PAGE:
María-Ángeles Nohales

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Viroids, due to their small size and lack of protein-coding capacity, must rely essentially on their hosts for replication. Intriguingly, viroids have evolved the ability to replicate in two cellular organella, the nucleus (family Pospiviroidae) and the chloroplast (family Avsunviroidae). Viroid replication proceeds through an RNA-based rolling-circle(More)
Viroids are a unique class of noncoding RNAs: composed of only a circular, single-stranded molecule of 246-401 nt, they manage to replicate, move, circumvent host defenses, and frequently induce disease in higher plants. Viroids replicate through an RNA-to-RNA rolling-circle mechanism consisting of transcription of oligomeric viroid RNA intermediates,(More)
Viroids and viroid-like satellite RNAs from plants, and the human hepatitis delta virus (HDV) RNA share some properties that include small size, circularity and replication through a rolling-circle mechanism. Replication occurs in different cell compartments (nucleus, chloroplast and membrane-associated cytoplasmatic vesicles) and has three steps: RNA(More)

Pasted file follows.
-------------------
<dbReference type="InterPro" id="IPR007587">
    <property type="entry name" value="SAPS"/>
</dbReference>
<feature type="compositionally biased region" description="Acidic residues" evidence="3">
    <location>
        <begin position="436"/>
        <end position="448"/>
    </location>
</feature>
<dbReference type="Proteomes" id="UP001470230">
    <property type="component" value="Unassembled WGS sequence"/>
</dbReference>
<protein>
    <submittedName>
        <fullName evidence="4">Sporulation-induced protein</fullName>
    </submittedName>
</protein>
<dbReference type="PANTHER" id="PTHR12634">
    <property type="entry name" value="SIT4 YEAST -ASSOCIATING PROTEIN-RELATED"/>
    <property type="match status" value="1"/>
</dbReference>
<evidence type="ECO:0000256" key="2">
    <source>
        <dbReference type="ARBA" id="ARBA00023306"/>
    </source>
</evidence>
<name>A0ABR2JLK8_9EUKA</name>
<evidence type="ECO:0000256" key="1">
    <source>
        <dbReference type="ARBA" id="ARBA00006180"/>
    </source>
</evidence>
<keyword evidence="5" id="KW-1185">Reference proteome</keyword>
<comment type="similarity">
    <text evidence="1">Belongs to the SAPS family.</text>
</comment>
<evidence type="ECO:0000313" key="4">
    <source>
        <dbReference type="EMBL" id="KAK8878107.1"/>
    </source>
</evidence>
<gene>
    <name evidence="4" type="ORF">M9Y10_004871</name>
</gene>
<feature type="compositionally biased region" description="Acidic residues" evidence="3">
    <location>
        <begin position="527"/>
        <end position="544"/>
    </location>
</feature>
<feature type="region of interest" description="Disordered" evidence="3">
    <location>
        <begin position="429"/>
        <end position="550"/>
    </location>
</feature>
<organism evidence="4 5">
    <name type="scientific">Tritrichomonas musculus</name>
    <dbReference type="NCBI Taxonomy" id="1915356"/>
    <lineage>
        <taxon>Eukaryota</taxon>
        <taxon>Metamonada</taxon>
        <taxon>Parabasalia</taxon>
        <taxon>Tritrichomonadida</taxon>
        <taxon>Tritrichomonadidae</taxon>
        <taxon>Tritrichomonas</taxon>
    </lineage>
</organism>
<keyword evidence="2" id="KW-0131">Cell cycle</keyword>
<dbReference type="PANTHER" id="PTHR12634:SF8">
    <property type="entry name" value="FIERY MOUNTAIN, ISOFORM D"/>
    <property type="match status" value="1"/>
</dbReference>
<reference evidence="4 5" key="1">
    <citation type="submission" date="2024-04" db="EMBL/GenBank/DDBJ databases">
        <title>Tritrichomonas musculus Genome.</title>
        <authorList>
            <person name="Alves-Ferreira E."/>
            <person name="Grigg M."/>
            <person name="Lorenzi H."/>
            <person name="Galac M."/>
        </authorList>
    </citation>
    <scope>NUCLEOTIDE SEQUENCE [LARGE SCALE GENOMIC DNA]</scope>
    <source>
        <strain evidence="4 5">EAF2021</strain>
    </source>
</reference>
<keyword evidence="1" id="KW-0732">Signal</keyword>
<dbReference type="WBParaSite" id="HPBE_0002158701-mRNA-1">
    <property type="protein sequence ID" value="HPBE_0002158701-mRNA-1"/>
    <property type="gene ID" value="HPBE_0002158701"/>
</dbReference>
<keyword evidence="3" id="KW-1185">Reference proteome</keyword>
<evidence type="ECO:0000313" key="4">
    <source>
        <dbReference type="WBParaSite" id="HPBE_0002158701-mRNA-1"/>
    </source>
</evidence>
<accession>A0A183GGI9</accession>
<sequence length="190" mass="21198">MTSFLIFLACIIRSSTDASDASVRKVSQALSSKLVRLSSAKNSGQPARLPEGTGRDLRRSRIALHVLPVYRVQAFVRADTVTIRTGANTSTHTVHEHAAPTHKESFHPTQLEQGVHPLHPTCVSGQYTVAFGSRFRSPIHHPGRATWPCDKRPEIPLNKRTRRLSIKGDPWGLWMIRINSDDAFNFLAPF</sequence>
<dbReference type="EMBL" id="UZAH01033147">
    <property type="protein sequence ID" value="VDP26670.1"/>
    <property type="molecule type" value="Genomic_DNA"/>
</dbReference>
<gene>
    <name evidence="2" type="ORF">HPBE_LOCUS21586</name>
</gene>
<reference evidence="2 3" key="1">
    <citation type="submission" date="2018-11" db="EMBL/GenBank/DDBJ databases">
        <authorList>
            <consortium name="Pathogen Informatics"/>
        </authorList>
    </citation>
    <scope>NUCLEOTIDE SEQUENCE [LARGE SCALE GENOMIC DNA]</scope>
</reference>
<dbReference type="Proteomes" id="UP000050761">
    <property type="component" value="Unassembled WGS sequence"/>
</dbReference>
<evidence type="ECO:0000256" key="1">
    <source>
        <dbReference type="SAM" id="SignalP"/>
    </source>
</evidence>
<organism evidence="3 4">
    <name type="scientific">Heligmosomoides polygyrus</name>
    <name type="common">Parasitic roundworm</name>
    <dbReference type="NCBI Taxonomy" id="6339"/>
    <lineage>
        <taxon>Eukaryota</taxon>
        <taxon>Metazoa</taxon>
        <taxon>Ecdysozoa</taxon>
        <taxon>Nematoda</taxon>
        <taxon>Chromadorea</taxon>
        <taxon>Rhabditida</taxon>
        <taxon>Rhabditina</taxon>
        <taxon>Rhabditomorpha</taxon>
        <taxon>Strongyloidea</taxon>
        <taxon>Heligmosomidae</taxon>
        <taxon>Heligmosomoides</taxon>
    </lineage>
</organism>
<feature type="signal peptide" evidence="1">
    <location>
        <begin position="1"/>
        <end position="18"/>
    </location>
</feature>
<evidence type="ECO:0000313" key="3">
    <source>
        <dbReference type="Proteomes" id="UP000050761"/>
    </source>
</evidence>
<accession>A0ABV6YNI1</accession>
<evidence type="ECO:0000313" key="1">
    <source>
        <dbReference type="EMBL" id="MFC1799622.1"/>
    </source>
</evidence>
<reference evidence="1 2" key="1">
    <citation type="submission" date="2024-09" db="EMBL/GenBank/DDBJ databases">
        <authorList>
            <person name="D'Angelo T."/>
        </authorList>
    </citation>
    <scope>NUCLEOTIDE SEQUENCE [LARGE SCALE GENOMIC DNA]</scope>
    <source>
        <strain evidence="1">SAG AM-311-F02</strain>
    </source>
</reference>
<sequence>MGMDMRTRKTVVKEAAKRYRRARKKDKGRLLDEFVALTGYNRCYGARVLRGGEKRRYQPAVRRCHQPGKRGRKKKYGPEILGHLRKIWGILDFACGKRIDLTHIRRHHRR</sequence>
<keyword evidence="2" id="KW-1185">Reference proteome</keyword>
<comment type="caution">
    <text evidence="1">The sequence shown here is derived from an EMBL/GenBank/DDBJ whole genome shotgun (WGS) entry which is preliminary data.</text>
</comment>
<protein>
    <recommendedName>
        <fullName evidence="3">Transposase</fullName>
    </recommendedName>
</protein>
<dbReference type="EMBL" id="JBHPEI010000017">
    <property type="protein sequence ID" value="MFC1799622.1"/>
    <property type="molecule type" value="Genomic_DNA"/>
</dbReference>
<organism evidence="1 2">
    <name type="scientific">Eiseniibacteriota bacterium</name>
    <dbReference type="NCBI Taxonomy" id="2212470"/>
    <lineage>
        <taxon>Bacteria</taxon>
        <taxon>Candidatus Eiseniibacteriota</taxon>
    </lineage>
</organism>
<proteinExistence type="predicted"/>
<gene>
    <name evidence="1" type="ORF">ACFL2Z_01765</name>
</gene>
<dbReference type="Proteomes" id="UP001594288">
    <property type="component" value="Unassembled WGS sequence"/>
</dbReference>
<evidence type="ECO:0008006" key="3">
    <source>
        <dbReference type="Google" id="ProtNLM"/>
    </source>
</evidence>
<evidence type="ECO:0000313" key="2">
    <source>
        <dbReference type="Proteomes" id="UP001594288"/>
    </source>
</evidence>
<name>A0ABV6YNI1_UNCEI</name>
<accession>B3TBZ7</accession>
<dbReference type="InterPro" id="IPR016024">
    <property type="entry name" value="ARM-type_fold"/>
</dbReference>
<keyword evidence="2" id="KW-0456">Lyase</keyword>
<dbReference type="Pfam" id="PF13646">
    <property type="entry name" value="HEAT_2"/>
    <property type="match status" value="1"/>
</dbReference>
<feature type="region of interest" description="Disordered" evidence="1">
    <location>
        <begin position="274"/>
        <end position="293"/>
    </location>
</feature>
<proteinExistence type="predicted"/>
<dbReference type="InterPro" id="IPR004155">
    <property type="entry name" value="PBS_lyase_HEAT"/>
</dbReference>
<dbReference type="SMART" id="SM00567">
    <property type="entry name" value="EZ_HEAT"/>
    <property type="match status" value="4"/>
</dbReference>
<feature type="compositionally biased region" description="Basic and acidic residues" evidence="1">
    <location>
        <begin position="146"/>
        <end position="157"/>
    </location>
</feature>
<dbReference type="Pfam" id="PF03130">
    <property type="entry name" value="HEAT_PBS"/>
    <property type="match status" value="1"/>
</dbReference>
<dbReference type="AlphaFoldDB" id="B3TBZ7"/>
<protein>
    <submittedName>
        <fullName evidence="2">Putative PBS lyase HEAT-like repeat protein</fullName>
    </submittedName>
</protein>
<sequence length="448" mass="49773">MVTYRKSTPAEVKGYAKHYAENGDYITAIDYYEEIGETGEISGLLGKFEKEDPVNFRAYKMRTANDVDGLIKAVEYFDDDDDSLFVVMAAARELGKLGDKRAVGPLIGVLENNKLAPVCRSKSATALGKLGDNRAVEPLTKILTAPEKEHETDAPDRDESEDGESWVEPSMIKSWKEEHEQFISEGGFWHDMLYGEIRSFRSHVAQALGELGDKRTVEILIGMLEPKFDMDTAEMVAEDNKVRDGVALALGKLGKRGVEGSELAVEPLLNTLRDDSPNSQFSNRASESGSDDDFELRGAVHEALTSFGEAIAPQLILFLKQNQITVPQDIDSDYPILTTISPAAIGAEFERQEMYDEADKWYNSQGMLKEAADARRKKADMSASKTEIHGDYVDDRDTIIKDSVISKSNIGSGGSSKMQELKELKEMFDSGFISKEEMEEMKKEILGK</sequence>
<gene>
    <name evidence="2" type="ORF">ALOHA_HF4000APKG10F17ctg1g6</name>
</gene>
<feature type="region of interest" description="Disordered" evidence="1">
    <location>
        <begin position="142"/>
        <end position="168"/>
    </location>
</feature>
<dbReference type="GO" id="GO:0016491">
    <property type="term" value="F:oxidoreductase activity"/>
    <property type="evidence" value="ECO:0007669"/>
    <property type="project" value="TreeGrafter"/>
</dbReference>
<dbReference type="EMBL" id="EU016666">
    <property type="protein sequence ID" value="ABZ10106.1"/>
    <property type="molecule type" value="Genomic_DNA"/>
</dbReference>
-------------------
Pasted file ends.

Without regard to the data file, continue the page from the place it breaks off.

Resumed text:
Bacteria and archaea contain a 2'-5' RNA ligase that seals in vitro 2',3'-cyclic phosphodiester and 5'-hydroxyl RNA termini, generating a 2',5'-phosphodiester bond. In our search for an RNA ligase able to circularize the monomeric linear replication intermediates of viroids belonging to the family Avsunviroidae, which replicate in the chloroplast, we have(More)
Avocado sunblotch viroid, peach latent mosaic viroid, chrysanthemum chlorotic mottle viroid, and eggplant latent viroid (ELVd), the four recognized members of the family Avsunviroidae, replicate through the symmetric pathway of an RNA-to-RNA rolling-circle mechanism in chloroplasts of infected cells. Viroid oligomeric transcripts of both polarities contain(More)
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